Apple attempted to silence a father and daughter with a gagging order after the child’s iPod music player exploded and the family sought a refund from the company.
The Times has learnt that the company would offer the family a full refund only if they were willing to sign a settlement form. The proposed agreement left them open to legal action if they ever disclosed the terms of the settlement.
The case echoes previous circumstances in which Apple attempted to hush up incidents when its devices overheated.
Ken Stanborough, 47, from Liverpool, dropped his 11-year-old daughter Ellie’s iPod Touch last month. “It made a hissing noise,” he said. “I could feel it getting hotter in my hand, and I thought I could see vapour”. Mr Stanborough said he threw the device out of his back door, where “within 30 seconds there was a pop, a big puff of smoke and it went 10ft in the air”.
Mr Stanborough contacted Apple and Argos, where he had bought the device for £162. After being passed around several departments, he spoke to an Apple executive on the telephone. As a result of the conversation, Apple sent a letter to Mr Stanborough denying liability but offering a refund.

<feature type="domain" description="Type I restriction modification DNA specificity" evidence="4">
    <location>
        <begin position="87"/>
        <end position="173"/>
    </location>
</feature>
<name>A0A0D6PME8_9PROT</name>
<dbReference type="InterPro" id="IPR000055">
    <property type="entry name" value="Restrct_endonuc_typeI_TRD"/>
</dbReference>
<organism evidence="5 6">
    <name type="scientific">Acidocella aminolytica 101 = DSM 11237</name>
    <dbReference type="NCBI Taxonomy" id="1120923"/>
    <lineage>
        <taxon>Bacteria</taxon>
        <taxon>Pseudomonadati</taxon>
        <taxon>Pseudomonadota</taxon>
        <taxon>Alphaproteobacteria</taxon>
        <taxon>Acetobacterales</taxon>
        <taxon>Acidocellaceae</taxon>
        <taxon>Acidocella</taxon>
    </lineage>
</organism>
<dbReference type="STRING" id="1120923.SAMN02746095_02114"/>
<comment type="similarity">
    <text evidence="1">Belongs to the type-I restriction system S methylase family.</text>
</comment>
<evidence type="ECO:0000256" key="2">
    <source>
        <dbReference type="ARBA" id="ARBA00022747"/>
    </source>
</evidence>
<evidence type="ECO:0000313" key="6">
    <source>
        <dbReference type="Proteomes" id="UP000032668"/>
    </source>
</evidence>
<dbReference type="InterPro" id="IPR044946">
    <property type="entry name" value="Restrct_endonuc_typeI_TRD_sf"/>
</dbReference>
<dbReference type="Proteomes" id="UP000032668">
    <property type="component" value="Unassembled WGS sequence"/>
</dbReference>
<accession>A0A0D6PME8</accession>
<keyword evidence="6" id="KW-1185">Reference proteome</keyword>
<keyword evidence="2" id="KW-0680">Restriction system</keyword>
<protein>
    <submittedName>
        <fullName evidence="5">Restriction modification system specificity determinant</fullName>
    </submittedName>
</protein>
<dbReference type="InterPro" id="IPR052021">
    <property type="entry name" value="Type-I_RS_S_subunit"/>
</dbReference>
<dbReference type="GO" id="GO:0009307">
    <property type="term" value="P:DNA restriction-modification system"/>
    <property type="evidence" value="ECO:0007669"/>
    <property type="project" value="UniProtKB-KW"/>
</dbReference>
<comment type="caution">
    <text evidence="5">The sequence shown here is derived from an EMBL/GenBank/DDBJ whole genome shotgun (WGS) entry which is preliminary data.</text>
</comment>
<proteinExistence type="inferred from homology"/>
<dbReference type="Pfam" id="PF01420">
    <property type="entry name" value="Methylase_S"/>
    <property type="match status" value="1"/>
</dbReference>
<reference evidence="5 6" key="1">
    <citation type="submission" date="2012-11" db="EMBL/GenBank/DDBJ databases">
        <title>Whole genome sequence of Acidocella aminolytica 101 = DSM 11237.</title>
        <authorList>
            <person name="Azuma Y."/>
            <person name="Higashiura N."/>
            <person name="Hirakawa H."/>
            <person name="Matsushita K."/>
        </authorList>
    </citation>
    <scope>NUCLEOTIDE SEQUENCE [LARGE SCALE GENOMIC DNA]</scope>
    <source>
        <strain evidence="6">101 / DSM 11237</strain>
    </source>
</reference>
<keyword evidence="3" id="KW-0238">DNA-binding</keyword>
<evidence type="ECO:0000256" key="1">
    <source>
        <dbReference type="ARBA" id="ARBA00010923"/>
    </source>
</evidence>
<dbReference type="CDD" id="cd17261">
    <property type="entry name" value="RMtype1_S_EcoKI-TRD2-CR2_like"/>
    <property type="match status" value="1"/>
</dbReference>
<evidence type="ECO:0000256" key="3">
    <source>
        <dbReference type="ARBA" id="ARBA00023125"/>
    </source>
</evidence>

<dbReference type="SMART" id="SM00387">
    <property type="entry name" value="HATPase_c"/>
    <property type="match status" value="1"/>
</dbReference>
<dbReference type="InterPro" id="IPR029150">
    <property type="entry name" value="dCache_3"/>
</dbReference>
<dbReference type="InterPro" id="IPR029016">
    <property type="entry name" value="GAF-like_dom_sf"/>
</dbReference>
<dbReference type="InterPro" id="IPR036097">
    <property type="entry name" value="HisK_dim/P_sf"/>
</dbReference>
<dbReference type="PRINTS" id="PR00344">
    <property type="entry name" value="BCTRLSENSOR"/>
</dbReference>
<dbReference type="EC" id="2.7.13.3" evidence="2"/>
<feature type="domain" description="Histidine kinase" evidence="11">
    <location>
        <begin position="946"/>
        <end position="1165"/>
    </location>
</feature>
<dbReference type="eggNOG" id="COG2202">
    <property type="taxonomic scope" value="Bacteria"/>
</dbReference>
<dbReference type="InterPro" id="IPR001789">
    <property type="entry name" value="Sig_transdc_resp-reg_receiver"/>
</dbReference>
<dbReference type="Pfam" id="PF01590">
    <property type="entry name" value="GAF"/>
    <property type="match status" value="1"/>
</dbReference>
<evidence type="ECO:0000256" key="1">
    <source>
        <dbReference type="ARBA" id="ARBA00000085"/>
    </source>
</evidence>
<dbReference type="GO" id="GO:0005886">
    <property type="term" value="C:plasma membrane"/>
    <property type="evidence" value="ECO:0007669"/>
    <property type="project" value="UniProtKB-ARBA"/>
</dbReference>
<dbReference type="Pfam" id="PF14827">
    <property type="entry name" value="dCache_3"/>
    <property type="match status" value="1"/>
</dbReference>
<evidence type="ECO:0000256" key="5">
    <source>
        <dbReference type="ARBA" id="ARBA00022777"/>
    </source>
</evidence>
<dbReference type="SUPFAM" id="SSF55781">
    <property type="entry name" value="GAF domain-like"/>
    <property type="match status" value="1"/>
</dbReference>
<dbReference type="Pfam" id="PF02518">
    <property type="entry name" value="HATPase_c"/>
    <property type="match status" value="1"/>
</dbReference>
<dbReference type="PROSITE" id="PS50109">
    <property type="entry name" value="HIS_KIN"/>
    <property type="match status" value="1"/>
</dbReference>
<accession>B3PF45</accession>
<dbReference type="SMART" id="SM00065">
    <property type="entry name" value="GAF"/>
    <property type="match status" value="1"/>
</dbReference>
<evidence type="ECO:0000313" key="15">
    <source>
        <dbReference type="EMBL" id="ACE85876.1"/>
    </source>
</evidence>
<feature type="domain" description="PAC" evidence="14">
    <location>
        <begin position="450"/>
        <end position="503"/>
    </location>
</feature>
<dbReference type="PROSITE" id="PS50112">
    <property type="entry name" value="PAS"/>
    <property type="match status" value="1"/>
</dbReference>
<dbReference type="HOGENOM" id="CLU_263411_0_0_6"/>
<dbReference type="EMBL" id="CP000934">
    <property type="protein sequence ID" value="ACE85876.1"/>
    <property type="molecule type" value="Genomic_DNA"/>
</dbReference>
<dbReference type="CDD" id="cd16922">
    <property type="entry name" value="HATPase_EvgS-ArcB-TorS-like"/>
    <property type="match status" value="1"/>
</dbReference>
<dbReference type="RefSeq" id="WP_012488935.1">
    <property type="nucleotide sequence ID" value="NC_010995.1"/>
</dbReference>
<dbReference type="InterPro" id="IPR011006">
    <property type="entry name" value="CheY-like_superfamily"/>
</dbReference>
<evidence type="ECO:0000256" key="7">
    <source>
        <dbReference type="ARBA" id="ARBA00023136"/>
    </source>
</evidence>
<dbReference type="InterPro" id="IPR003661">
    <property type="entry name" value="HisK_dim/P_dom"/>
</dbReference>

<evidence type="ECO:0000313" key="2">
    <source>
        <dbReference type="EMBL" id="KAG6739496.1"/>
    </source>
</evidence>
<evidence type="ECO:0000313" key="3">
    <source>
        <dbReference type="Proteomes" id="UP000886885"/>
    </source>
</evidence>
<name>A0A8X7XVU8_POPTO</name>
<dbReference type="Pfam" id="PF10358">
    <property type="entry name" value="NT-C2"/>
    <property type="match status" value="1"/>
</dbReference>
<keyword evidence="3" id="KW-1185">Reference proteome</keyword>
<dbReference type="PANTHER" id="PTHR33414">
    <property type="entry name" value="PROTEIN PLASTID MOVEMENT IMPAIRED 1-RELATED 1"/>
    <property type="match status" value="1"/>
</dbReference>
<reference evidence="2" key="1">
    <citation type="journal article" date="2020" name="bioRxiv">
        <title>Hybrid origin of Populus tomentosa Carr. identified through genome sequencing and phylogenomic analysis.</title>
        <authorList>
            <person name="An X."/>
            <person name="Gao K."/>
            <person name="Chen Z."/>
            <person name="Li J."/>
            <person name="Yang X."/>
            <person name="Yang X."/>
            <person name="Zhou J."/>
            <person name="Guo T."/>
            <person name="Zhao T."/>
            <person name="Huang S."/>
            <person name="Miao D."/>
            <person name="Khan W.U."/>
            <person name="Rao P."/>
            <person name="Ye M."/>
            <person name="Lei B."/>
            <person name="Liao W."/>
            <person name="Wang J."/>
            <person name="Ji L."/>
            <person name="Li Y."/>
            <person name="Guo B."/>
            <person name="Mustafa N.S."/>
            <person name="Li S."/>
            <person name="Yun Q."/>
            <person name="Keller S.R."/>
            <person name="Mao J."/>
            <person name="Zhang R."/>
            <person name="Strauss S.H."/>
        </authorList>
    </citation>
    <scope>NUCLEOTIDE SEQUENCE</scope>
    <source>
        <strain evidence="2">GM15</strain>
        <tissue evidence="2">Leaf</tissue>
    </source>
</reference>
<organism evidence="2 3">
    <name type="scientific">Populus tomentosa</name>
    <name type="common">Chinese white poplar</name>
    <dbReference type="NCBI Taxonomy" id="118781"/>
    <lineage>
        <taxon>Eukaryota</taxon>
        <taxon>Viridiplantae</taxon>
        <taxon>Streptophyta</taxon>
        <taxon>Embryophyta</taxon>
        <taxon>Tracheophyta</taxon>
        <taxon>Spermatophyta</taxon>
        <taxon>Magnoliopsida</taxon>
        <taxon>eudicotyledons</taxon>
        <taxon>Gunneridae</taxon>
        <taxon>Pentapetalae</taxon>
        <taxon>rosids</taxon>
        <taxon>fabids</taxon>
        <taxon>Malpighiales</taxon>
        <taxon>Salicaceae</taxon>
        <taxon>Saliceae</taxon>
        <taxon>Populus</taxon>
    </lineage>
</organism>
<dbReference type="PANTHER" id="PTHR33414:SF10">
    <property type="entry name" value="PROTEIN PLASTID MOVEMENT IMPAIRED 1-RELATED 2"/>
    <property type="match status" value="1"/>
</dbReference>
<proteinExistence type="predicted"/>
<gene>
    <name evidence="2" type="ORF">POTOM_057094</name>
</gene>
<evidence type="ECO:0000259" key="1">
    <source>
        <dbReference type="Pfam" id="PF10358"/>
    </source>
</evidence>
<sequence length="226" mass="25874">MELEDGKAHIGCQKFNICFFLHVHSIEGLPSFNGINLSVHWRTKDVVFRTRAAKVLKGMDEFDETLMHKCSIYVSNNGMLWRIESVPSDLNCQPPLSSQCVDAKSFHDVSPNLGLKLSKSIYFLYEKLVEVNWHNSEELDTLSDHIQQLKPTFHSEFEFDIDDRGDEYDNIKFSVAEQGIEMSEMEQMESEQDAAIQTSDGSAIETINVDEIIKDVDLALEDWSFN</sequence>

The letter also stated that, in accepting the money, Mr Stanborough was to “agree that you will keep the terms and existence of this settlement agreement completely confidential”, and that any breach of confidentiality “may result in Apple seeking injunctive relief, damages and legal costs against the defaulting persons or parties”.
“I thought it was a very disturbing letter,” said Mr Stanborough, who is self-employed and works in electronic security. He refused to sign it.
“They’re putting a life sentence on myself, my daughter and Ellie’s mum, not to say anything to anyone. If we inadvertently did say anything, no matter what, they would take litigation against us. I thought that was absolutely appalling.
“We didn’t ask for compensation, we just asked for our money back,” he added.
Last week it emerged that Apple had tried to keep a number of cases where its iPod digital music players had started to smoke, burst into flames and even burned their owners, out of the public eye.